BRIEF DESCRIPTION OF THE DRAWINGS

[0002] The invention described herein is illustrated by way of example and not by way of limitation in the accompanying figures. For simplicity and clarity of illustration, elements illustrated in the figures are not necessarily drawn to scale. For example, the dimensions of some elements may be exaggerated relative to other elements for clarity. Further, where considered appropriate, reference labels have been repeated among the figures to indicate corresponding or analogous elements.

[0003]FIG. 1 illustrates an embodiment of a computing device.

[0004]FIG. 2 illustrates an embodiment of a hierarchal memory arrangement of the computing device of FIG. 1.

[0005]FIG. 3 illustrates another embodiment of a computing device.

[0006]FIG. 4 illustrates an embodiment of a transaction ordering method that may be used by the processor of FIG. 1 to alter the order memory transactions are issued to the memory controller.

[0007]FIG. 5 illustrates another embodiment of a transaction ordering method that may be used by the processor of FIG. 3 to alter the order memory transactions are issued to the memory controller.

DETAILED DESCRIPTION

[0008] The following description describes techniques for a processor to order memory transactions to improve utilization of multiple memory channels. In the following description, numerous specific details such as logic implementations, opcodes, means to specify operands, resource partitioning/sharing/duplication implementations, types and interrelationships of system components, and logic partitioning/integration choices are set forth in order to provide a more thorough understanding of the present invention. It will be appreciated, however, by one skilled in the art that the invention may be practiced without such specific details. In other instances, control structures, gate level circuits and full software instruction sequences have not been shown in detail in order not to obscure the invention. Those of ordinary skill in the art, with the included descriptions, will be able to implement appropriate functionality without undue experimentation.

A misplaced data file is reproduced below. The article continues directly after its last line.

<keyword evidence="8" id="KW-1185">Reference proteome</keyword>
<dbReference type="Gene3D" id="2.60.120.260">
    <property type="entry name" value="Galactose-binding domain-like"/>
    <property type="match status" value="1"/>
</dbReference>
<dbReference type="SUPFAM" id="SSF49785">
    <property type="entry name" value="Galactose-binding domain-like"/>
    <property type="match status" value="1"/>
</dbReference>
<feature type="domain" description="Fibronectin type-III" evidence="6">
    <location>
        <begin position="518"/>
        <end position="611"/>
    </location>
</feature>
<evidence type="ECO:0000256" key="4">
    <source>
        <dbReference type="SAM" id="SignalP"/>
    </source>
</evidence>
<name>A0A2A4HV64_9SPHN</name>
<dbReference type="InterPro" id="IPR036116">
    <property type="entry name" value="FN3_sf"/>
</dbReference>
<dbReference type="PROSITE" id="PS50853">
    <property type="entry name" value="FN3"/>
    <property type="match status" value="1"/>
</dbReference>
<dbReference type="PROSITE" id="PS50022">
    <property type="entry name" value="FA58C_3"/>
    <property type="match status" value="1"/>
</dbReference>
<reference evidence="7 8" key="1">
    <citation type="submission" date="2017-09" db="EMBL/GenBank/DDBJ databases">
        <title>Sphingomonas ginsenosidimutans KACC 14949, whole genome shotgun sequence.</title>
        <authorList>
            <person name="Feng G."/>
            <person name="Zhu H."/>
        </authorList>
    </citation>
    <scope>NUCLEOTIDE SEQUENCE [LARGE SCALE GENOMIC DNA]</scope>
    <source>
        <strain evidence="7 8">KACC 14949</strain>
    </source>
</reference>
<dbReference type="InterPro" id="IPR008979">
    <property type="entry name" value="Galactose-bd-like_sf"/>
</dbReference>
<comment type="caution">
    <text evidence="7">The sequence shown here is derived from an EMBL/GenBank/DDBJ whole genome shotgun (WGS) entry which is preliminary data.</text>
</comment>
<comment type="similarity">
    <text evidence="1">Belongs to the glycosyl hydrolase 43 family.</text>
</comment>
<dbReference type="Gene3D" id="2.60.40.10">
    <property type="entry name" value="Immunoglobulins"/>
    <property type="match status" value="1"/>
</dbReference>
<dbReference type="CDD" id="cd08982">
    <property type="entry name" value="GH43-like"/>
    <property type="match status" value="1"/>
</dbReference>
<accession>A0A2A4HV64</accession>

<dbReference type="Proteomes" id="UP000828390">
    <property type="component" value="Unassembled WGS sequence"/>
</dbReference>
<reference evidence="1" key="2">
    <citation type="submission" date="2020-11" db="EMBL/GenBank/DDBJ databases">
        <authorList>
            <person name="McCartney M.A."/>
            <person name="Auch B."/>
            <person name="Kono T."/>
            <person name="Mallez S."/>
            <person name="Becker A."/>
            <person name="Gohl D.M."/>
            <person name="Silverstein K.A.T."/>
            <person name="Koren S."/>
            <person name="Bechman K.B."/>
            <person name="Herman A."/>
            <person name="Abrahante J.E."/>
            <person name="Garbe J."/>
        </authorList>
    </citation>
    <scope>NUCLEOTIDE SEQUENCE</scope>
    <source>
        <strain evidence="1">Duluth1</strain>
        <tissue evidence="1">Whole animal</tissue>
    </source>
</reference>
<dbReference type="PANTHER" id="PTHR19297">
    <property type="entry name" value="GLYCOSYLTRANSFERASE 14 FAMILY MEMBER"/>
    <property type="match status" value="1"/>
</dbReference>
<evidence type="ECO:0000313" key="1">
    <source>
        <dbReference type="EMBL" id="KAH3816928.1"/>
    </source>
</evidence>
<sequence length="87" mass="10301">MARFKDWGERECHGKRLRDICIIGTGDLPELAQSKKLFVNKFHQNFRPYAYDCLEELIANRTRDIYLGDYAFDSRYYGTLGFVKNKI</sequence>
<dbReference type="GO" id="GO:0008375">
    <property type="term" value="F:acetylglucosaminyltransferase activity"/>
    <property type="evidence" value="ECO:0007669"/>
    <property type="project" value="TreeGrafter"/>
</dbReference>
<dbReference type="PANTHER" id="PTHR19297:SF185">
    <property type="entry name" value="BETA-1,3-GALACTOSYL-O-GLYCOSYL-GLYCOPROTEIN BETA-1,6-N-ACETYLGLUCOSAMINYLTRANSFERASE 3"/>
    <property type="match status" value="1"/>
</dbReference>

[0009] References in the specification to “one embodiment”, “an embodiment”, “an example embodiment”, etc., indicate that the embodiment described may include a particular feature, structure, or characteristic, but every embodiment may not necessarily include the particular feature, structure, or characteristic. Moreover, such phrases are not necessarily referring to the same embodiment. Further, when a particular feature, structure, or characteristic is described in connection with an embodiment, it is submitted that it is within the knowledge of one skilled in the art to effect such feature, structure, or, characteristic in connection with other embodiments whether or not explicitly described.

[0010] Embodiments of the invention may be implemented in hardware, firmware, software, or any combination thereof. Embodiments of the invention may also be implemented as instructions stored on a machine-readable medium, which may be read and executed by one or more processors. A machine-readable medium may include any mechanism for storing or transmitting information in a form readable by a machine (e.g., a computing device). For example, a machine-readable medium may include read only memory (ROM); random access memory (RAM); magnetic disk storage media; optical storage media; flash memory devices; electrical, optical, acoustical or other forms of propagated signals (e.g., carrier waves, infrared signals, digital signals, etc.), and others. Further, firmware, software, routines, instructions may be described herein as performing certain actions. However, it should be appreciated that such descriptions are merely for convenience and that such actions in fact result from computing devices, processors, controllers, or other devices executing the firmware, software, routines, instructions, etc.